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After more than four decades, I am Hildy Johnson

I am Hildy Johnson.

For those of you out there scratching your heads wondering about that statement, I’ll explain.

Hildy Johnson is a character in a play called “The Front Page,” a comedy about newspapers by Charles MacArthur and Ben Hecht. It’s a part that was played in 1931 by actor Pat O’Brien and again in 1974 by Jack Lemmon. In 1940, Rosalind Russell played Hildy in “His Girl Friday,” a female version of “The Front Page.”

I watched the version with Jack Lemmon Sunday night and each time he complained about working weekends, holidays and late nights, my wife looked at me and pointed.

In the play, Hildy plans to quit the business, marry and take up a different line of work. He turns in his notice and goes to the courthouse pressroom to say goodbye to the other reporters. During the adieus, a prisoner breaks out and Hildy gets embroiled in events — which include hiding the escapee — and writes the big front-page story. He leaves the business but returns to become the paper’s editor.

In a nutshell, no matter how much he wants to leave the paper and live a “normal life,” Hidly is too affected by the media business to give it up. To use an old expression, “he’s got ink in his veins.”

That’s why I say, “I am Hildy Johnson.”

In mid-November, I will have been in the media business for 41 years and as I prepare to reach the “wise old age” of 70 in just a little more than a month, my wife and others are asking me when I plan to retire. And while my daughter has told me I can’t retire until after her wedding (next November), I haven’t given a firm date. I’ve thought about it but never came up with a date.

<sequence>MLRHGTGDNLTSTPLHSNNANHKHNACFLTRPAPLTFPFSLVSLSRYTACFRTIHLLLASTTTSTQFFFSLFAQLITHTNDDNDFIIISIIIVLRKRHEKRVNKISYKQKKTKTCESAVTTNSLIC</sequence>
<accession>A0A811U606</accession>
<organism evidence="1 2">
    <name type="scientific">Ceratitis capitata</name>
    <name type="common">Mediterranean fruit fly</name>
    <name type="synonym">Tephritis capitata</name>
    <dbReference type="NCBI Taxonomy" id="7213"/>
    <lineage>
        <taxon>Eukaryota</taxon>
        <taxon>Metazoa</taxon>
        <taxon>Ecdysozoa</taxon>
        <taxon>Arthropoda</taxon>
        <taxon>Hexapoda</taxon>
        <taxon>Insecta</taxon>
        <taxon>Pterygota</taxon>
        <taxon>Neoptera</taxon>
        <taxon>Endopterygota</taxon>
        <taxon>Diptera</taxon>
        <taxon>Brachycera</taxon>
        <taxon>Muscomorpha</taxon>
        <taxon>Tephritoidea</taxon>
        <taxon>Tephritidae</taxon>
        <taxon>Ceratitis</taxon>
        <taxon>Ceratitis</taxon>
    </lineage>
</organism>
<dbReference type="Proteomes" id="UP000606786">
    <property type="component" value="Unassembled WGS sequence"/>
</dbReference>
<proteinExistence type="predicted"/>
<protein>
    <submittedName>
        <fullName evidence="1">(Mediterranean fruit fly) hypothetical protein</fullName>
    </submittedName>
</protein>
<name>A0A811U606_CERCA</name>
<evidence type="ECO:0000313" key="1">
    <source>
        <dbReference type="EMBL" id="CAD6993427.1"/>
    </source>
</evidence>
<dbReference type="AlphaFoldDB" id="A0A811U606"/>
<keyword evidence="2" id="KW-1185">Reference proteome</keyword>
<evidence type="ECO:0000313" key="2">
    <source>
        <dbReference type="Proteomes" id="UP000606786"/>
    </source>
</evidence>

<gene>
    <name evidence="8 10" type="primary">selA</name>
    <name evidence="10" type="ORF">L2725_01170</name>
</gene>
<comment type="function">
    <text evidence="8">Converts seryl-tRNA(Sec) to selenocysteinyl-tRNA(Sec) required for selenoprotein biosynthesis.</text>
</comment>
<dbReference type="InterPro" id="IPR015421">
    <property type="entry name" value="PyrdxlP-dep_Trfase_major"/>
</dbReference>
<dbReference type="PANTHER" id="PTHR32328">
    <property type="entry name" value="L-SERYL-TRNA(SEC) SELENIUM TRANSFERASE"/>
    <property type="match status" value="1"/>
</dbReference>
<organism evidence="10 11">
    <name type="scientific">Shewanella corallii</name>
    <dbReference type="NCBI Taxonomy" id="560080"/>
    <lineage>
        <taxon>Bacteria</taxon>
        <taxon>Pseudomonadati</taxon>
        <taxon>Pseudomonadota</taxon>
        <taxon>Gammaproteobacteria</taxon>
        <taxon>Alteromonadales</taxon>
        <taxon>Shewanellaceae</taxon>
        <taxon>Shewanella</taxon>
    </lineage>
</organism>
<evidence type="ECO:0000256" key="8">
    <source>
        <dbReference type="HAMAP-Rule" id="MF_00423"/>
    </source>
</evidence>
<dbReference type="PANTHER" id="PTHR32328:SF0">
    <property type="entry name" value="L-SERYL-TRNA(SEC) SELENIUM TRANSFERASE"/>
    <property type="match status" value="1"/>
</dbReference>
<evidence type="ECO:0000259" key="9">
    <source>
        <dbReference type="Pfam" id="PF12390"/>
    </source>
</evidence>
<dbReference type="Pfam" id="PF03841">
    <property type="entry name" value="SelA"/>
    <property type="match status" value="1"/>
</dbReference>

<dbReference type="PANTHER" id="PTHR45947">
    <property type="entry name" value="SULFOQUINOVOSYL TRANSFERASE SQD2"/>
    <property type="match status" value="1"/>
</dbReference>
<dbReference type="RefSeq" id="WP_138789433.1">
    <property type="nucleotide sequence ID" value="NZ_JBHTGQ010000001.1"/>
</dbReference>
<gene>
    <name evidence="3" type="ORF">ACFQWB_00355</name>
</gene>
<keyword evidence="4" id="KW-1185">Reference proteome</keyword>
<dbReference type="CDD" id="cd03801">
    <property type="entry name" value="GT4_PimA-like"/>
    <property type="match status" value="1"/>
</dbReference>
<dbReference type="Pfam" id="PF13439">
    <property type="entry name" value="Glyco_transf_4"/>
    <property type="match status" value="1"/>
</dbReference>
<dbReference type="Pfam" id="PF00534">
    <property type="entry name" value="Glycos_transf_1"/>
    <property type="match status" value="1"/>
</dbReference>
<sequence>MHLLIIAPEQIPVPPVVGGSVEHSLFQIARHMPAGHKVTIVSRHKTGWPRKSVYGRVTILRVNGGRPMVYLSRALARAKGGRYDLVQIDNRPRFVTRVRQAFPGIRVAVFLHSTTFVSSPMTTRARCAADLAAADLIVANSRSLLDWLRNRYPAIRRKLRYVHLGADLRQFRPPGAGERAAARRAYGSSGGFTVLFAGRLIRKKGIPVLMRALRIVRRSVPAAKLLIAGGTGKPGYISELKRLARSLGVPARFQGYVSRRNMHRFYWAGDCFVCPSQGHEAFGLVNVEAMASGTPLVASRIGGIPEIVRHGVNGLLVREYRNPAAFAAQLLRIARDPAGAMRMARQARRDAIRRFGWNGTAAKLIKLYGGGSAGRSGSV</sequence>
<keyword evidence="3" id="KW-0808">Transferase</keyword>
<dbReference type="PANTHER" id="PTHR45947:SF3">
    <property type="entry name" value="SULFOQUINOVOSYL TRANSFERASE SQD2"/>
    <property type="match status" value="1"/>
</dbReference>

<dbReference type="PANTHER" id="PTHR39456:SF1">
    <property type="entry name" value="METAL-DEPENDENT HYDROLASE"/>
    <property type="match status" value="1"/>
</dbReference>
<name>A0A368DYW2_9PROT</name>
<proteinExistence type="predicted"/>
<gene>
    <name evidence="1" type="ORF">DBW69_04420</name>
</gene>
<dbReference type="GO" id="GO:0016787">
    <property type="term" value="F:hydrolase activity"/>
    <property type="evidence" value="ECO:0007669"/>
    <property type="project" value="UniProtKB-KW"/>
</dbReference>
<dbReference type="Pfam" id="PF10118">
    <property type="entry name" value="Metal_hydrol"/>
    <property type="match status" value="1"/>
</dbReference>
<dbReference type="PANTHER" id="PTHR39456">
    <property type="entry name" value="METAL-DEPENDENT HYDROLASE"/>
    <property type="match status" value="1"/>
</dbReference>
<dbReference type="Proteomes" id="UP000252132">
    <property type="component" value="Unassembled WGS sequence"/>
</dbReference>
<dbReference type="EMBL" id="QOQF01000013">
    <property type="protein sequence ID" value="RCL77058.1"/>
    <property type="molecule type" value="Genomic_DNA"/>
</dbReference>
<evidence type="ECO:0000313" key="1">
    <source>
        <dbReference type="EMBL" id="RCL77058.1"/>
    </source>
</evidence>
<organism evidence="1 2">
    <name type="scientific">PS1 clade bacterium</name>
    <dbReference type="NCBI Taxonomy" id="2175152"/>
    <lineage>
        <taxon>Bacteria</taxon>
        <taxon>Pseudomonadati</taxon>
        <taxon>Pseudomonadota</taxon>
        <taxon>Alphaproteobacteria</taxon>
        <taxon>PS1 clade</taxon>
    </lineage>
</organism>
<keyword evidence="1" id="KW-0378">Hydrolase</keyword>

The problem, you see, is that it’s really hard to get out of this business. Journalism is more than a profession (some call it a craft). To old-timers like me, it’s a way of life; the late nights, the calls in the middle of the night to chase a wreck, fire or shooting, working weekends and holidays — and I’ve worked every holiday on the calendar.

I’ve tried to leave, but to quote Michael Corleone in “The Godfather 3,” “Just when I thought I was out, they pull me back in!”

For some reason, my wife and daughter have hung with me. I can’t figure out why. We’ve been married 46 years, and I applaud and love my wife for her perseverance to stay with me. That goes for my daughter and I can truly say the only time she ever listened to me was when I told her not to become a journalist.

So here I sit, tapping out these words and continuing the only job I’ve known for too many years. I will eventually retire, but I won’t be surprised if the day after I leave I show up ready to cover a board meeting or chase a fire out of instinct.

 

John Surratt is a staff writer for The Vicksburg Post. He can be reached at john.surratt@vicksburgpost.com.

About John Surratt

John Surratt is a graduate of Louisiana State University with a degree in general studies. He has worked as an editor, reporter and photographer for newspapers in Louisiana, Mississippi and Alabama. He has been a member of The Vicksburg Post staff since 2011 and covers city government. He and his wife attend St. Paul Catholic Church and he is a member of the Port City Kiwanis Club.

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